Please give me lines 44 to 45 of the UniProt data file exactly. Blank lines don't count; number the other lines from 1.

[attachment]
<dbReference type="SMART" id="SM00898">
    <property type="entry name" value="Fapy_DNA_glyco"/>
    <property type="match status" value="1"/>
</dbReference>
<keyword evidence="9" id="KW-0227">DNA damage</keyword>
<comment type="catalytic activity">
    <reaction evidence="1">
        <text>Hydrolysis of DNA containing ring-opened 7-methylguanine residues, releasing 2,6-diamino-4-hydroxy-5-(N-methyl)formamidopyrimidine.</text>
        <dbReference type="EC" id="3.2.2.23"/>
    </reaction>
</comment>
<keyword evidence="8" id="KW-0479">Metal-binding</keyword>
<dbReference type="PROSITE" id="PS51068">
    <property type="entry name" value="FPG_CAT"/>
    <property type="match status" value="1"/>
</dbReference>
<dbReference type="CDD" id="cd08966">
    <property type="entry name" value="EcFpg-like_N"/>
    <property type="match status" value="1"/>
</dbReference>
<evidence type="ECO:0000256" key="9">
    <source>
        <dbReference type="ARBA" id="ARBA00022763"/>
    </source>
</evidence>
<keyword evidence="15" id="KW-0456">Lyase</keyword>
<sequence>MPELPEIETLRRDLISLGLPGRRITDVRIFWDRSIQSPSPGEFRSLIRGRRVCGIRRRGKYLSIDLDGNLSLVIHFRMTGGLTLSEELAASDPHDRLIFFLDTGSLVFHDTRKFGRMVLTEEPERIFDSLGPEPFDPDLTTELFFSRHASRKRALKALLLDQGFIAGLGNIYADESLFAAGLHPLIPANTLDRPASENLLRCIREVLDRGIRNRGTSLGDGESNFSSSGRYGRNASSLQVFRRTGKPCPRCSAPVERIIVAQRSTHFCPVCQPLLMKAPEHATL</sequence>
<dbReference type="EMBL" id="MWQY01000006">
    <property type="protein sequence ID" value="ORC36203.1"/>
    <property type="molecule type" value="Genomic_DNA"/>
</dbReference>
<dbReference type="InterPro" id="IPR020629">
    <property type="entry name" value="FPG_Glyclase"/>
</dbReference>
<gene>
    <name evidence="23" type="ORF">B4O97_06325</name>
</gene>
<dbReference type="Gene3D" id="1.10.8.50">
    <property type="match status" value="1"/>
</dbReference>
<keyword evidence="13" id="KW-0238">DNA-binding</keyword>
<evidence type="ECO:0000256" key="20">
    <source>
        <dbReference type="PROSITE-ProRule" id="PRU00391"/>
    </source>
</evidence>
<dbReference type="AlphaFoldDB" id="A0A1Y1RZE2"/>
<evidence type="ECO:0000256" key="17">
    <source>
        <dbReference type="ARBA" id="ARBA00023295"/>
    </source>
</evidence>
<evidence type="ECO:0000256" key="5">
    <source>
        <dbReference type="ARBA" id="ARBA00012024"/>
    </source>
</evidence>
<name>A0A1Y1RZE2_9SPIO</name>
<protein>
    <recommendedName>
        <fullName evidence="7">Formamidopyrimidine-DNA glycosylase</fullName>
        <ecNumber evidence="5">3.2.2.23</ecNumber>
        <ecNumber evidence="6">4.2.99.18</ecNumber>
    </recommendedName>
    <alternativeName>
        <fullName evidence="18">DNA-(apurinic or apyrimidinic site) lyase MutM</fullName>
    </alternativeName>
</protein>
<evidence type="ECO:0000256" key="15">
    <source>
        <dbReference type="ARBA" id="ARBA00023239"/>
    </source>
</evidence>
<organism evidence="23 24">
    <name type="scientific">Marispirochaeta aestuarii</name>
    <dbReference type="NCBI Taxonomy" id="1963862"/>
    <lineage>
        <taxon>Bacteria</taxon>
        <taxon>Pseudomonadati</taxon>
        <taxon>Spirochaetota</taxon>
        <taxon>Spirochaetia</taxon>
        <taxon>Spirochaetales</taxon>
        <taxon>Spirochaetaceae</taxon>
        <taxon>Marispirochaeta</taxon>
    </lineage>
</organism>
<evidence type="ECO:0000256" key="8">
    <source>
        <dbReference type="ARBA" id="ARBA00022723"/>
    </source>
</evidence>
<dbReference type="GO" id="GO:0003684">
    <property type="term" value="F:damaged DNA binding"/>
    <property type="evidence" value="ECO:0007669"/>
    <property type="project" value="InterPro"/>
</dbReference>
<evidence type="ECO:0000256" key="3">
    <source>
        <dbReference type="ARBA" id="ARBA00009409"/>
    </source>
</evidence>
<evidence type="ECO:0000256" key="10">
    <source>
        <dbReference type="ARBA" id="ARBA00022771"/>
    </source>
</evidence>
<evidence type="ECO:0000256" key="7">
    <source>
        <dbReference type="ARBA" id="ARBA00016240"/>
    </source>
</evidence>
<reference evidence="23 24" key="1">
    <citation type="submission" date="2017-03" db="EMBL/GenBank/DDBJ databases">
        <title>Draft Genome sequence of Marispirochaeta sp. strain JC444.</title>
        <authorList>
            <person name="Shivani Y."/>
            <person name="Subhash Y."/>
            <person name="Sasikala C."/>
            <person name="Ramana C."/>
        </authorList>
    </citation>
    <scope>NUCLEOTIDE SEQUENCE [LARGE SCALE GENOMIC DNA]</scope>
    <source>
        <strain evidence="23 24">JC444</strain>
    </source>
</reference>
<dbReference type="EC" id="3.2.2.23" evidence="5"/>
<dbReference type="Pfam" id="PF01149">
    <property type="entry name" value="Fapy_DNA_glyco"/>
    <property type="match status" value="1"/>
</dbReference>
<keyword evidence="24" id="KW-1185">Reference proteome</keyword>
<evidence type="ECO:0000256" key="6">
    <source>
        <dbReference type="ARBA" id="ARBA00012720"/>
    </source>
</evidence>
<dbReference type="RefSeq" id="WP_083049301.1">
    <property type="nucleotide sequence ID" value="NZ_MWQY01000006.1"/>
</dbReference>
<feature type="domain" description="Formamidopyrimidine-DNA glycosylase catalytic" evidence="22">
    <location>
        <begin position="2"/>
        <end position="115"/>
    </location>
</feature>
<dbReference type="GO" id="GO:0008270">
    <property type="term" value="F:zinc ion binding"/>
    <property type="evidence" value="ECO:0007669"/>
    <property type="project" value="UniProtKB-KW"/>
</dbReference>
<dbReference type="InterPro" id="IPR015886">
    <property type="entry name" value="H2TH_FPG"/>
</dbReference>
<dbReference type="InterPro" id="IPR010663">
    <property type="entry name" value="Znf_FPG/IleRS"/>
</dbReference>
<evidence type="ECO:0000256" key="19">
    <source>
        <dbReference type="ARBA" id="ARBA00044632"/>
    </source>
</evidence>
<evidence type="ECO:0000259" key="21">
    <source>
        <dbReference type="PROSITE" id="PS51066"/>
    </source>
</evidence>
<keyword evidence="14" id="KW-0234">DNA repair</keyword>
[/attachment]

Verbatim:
        <dbReference type="PROSITE-ProRule" id="PRU00391"/>
    </source>